Notes from the Atrium

Finding Rest in the Atrium

Posted By Micki Hill on June 21, 2013

​St Augustine wrote, “Thou hast made us for thyself, O Lord, and our hearts are restless until they find their rest in thee.”

Walking into the atrium for 3-5 year olds on Sunday morning you can sense the truth of these words. The atrium, where children meet for the Catechesis of the Good Shepherd, is a retreat house, a quiet, focused place where children are drawn into worship and where Christ is encountered through Word and action.

In preparing the atrium, everything is chosen to meet the young child’s needs. Furnishings are child-sized and materials are designed with simplicity, beauty, and dignity. The environment and the presentations are carefully chosen to lead the child to contemplate and

experience an aspect of God. 

In the atrium, children hold tiny mustard seeds in their hands to ponder Jesus’ words, “The Kingdom of God is like a Mustard Seed.” They enjoy the complete love offered by the Good Shepherd as they move sheep from the sheepfold, intent on following the Shepherd’s voice. They contemplate the Mystery of our Faith in the presentation of the Last Supper, as they learn that Jesus died and is Risen. They set the small model altar for the Eucharist, and learn the special name for items used at the feast that Jesus calls us to share.



To help the child receive these important proclamations, they must first adjust to the rhythm of the space. When they first enter the atrium they are shown that this is a place that has been set aside for worship. There is a certain way we act in the atrium, we walk slowly and talk softly and we treat the people and materials respectfully.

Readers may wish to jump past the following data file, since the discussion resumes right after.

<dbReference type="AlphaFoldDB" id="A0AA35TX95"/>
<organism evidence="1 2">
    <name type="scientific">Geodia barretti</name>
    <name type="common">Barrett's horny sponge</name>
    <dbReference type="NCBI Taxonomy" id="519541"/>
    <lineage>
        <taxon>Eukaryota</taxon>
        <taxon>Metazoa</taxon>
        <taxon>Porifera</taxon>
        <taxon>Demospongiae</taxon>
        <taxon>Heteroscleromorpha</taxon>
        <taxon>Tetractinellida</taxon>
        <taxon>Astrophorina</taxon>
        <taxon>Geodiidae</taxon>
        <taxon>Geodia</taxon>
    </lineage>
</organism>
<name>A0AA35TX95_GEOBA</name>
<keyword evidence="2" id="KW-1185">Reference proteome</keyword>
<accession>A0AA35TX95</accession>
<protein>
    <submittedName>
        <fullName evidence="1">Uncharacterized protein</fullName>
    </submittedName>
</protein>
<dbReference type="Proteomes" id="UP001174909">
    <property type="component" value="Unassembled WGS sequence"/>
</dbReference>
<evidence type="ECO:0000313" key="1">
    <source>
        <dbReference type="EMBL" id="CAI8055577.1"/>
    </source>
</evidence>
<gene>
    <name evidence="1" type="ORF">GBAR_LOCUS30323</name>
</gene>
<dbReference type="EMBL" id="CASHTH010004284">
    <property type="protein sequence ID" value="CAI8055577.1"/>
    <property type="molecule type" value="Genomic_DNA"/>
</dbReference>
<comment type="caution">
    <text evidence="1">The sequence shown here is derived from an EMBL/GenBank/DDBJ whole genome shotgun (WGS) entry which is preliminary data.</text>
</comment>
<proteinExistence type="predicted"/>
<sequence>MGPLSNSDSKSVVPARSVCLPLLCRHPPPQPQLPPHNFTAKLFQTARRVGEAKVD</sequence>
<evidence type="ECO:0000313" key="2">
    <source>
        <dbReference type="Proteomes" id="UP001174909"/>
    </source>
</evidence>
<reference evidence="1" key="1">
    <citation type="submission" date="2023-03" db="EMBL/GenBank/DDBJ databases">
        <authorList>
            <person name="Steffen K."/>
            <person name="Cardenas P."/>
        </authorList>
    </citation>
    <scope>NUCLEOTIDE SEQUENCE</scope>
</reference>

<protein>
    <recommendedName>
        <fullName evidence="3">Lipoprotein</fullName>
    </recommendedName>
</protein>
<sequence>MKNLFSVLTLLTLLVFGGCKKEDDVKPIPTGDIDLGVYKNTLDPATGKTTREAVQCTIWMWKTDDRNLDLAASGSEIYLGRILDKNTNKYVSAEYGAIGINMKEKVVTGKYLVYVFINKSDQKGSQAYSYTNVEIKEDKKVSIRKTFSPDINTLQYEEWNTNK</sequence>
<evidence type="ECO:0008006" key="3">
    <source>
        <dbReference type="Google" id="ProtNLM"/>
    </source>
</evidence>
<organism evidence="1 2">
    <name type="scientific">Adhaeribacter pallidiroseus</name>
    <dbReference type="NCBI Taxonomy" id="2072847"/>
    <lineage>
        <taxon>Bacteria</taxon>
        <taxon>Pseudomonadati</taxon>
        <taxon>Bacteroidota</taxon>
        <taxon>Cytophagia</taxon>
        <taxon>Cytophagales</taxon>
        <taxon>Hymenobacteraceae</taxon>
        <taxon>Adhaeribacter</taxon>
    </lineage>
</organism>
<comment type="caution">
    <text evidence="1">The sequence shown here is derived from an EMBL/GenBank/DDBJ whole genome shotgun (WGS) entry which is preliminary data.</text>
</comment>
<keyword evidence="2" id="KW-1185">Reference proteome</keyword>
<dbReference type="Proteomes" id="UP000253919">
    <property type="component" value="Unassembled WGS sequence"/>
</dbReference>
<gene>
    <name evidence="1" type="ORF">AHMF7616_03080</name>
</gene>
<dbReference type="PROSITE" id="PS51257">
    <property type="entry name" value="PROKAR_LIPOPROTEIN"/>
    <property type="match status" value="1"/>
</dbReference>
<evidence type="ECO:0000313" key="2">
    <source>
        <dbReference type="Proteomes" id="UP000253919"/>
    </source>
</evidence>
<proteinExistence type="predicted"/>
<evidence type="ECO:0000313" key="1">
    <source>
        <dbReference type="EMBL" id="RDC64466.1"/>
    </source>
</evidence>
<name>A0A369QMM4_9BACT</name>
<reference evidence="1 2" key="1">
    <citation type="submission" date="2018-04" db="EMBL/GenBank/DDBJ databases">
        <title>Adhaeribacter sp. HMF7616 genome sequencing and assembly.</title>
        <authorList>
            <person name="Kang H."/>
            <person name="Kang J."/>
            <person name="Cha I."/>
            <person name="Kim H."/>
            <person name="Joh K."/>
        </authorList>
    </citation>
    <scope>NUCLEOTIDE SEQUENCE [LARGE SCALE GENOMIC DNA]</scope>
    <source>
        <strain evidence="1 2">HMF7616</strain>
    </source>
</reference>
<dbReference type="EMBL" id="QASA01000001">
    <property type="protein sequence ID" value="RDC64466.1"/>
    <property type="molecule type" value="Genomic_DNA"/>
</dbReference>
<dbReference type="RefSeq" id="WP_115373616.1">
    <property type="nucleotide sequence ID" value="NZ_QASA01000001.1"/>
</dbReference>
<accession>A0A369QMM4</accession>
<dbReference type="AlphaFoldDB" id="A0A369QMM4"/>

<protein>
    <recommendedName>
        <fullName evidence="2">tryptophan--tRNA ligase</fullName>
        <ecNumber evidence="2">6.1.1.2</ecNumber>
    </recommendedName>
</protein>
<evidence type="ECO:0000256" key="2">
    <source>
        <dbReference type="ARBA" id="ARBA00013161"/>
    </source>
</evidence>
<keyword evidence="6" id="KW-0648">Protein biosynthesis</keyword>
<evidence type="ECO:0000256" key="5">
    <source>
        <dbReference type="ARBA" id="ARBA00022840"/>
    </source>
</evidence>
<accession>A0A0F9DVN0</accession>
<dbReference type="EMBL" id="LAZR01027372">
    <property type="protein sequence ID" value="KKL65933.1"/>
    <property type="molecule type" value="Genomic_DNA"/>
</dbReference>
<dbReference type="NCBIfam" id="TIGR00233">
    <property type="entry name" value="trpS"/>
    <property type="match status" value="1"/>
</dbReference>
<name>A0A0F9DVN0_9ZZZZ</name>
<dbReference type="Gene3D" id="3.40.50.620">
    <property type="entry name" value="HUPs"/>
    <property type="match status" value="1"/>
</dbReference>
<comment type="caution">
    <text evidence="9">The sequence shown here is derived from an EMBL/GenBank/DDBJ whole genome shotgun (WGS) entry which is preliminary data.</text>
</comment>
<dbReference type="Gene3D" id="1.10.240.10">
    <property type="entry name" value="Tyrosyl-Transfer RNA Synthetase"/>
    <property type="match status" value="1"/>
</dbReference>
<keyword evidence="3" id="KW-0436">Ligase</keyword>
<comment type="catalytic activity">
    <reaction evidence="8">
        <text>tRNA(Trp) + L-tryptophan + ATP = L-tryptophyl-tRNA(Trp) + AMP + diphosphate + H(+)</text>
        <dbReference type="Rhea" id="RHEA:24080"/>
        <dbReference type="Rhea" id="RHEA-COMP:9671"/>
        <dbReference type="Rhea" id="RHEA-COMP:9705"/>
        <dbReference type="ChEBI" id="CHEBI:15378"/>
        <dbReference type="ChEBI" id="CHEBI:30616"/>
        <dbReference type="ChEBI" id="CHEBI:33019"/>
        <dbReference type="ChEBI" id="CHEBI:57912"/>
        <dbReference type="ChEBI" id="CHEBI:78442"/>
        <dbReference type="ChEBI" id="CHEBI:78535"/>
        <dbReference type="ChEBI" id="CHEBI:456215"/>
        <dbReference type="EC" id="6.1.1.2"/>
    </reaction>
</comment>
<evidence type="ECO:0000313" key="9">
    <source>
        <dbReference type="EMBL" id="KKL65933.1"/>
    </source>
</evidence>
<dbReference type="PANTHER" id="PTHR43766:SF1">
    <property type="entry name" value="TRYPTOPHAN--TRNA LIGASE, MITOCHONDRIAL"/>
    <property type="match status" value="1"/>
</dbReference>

Another help in adjusting to the atrium is through Practical Life materials. The children work with purpose-pouring water, cutting paper, polishing brass candlesticks or watering plants. At first glance, these materials may seem totally unrelated to religious formation. However, it is joyful work for the three- to five-year -old child, calming their bodies, focusing their minds and preparing them directly and indirectly for future work in the atrium.

As adults, we honor the child’s need for Holy Time and Holy Ground when we choose not to overwhelm the space by our size and quick movements. Enter the space slowly and quietly and absorb the rhythm that has been created by the children. You may notice that in those brief moments your heart also finds time and place to rest in God.